Does Stockpiling Cost You Money?

Does Stockpiling Cost You Money

Many people like to stock up on items, especially when buying in bulk from budget friendly discount warehouse stores like Costco and Sam’s Club. But what if the savings of buying in bulk was offset by using more product? Does stockpiling cost you money?

The reasoning behind my question boils down to use patterns when you do or do not have a backup of a product sitting on a shelf waiting for you. Consider the following:

Shampoo / Body Wash

Imagine taking a nice hot shower, and picking up your bottle of shampoo and/or body wash. You feel it’s about half empty, about the time you’d tip it upside down to make it easier to squeeze out the product. You flip open the lid and squeeze.

Would how much you squeeze out into your hand be influenced by whether you have another sitting in your bathroom cabinet? If you knew you had another bottle in the bathroom cabinet, maybe you’d squeeze a generous handful. On the other hand, if bottle in the shower is all you had, maybe you’d squeeze exactly as much as you need to make sure it lasted until the next time you go shopping.


You dump a pile of hot French fries out of the air fryer and grab the ketchup bottle from the fridge. Do you squeeze a gigantic pile onto the plate remembering how much you love ketchup with fries knowing you have another bottle in the cabinet? Maybe you end up throwing half of it away when you’re done. Or, do you squeeze just a little because this is the only bottle you have thinking you can always add a little more if you need to?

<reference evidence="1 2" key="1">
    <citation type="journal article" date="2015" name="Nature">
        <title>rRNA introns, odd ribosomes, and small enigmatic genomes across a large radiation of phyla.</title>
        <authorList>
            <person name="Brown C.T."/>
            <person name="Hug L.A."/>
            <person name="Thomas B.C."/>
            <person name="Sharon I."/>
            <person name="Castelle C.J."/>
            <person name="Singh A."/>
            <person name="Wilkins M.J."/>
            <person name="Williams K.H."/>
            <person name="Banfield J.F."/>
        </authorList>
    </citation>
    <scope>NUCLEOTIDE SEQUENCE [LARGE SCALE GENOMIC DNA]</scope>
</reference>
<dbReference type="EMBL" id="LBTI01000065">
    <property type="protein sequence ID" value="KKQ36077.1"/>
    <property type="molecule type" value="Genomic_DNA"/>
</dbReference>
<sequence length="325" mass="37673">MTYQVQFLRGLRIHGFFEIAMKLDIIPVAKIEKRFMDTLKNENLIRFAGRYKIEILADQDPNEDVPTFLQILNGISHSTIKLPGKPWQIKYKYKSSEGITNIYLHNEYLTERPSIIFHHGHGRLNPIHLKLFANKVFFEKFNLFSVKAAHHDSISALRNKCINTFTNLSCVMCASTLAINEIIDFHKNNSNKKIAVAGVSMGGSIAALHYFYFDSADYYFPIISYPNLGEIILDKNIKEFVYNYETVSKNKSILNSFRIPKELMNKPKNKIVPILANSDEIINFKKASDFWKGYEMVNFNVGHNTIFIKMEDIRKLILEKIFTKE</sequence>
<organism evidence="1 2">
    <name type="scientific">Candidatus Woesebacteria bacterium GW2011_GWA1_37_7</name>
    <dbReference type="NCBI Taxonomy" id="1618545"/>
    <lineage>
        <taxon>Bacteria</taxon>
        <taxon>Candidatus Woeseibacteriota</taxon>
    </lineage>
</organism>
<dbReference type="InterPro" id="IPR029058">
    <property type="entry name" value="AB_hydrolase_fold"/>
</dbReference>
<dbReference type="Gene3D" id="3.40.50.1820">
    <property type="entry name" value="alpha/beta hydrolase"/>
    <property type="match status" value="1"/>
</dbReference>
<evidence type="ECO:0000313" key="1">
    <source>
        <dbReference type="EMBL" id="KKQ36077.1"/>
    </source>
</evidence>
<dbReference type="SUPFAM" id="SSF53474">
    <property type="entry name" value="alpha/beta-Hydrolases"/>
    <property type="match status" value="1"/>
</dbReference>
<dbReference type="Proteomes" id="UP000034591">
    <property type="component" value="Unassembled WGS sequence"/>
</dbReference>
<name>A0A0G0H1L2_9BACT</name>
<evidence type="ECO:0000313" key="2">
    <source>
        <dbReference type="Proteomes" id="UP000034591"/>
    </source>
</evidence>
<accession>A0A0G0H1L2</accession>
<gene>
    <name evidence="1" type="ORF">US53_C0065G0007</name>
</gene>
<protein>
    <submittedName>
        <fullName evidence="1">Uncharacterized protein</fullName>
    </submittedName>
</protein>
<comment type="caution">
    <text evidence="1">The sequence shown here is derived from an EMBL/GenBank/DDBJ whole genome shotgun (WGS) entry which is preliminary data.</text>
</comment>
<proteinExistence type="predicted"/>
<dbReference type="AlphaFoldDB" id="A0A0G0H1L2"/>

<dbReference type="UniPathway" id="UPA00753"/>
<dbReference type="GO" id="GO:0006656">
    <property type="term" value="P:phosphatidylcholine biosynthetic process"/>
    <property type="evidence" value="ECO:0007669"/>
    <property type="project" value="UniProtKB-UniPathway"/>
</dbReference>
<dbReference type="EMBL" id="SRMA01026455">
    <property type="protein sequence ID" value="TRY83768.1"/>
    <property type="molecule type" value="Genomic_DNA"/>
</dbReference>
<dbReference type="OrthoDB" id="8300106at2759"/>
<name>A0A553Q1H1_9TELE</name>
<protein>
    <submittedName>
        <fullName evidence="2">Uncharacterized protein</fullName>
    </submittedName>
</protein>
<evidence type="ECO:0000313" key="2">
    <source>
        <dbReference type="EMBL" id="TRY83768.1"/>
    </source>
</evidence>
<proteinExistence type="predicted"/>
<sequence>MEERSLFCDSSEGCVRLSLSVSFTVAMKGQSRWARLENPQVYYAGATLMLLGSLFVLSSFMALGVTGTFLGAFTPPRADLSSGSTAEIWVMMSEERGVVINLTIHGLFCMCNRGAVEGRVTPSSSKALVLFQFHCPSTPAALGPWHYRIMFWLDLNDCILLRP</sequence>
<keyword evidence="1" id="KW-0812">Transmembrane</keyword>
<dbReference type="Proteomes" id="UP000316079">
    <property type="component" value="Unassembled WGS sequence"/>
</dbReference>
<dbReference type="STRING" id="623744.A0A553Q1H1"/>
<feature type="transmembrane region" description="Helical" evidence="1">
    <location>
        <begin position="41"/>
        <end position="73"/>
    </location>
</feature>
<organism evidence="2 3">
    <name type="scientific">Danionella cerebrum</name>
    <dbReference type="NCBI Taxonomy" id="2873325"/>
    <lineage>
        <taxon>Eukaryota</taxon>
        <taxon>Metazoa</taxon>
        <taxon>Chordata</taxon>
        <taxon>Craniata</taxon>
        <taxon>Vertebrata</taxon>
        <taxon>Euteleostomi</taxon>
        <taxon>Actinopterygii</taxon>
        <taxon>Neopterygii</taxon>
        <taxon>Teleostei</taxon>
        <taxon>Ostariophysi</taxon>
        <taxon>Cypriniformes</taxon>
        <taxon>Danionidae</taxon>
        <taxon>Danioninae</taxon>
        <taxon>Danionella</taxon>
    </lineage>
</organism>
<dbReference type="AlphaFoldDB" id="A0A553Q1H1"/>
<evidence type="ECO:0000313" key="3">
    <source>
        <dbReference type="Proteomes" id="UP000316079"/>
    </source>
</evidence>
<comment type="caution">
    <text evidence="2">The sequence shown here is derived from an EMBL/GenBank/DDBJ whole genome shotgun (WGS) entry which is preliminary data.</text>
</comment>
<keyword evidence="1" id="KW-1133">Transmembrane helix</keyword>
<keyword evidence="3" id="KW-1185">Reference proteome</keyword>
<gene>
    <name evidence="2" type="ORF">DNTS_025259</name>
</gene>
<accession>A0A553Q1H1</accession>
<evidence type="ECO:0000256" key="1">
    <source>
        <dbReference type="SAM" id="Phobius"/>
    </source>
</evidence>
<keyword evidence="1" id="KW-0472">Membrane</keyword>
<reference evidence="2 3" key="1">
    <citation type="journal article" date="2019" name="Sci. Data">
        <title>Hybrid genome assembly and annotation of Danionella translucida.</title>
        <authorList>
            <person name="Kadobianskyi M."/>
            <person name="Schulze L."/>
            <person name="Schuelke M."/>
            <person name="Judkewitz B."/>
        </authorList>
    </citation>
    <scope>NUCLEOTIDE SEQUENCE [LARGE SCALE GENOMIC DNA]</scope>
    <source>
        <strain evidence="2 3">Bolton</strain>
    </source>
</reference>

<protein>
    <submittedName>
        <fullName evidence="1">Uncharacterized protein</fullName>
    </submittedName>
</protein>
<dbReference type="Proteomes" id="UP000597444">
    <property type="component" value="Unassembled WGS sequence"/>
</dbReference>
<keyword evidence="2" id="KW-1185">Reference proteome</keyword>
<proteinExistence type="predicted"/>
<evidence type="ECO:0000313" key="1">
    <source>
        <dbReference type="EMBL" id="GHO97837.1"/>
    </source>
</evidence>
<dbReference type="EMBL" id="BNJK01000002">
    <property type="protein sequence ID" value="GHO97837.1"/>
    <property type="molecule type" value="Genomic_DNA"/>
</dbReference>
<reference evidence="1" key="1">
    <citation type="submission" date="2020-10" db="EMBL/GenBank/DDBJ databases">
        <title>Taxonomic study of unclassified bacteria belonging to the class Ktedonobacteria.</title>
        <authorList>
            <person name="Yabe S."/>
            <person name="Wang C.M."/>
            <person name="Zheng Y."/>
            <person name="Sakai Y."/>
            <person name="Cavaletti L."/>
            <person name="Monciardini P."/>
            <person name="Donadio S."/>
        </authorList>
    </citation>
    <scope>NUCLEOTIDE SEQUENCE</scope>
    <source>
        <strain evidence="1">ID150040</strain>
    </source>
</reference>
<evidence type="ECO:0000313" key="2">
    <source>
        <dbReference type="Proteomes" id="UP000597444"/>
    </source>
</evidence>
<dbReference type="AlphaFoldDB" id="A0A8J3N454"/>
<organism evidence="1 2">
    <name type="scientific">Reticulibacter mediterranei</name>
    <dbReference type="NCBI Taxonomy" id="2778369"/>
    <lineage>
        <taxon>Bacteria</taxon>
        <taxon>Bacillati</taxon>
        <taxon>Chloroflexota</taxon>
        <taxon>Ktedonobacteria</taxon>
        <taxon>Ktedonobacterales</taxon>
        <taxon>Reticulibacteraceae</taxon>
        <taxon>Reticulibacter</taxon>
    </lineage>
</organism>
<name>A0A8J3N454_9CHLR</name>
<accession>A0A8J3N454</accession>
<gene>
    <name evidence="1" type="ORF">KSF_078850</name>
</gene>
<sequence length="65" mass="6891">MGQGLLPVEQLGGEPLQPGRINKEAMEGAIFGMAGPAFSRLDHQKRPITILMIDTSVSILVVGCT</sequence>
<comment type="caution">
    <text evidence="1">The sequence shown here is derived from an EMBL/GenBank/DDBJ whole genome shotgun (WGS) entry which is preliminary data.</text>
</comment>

Laundry Soap

If you have another package of laundry soap on your shelf do you fill the cup to the recommended line? If the current package was all you had, would you reduce the amount of soap knowing the recommended amount of soap for a regular size load of laundry is way too much?

These are just a few examples of products we use daily, that one may or may not use more of knowing they have a stockpile. The answer to does stockpiling cost you money is certainly dependent upon the person being asked the question. The goal of this exercise is not to definitively say having a stockpile of a product makes you use more of it, but simply to make you think. So the next time you’re in the shower, making fries, or doing laundry think about how much product you’re using and why.

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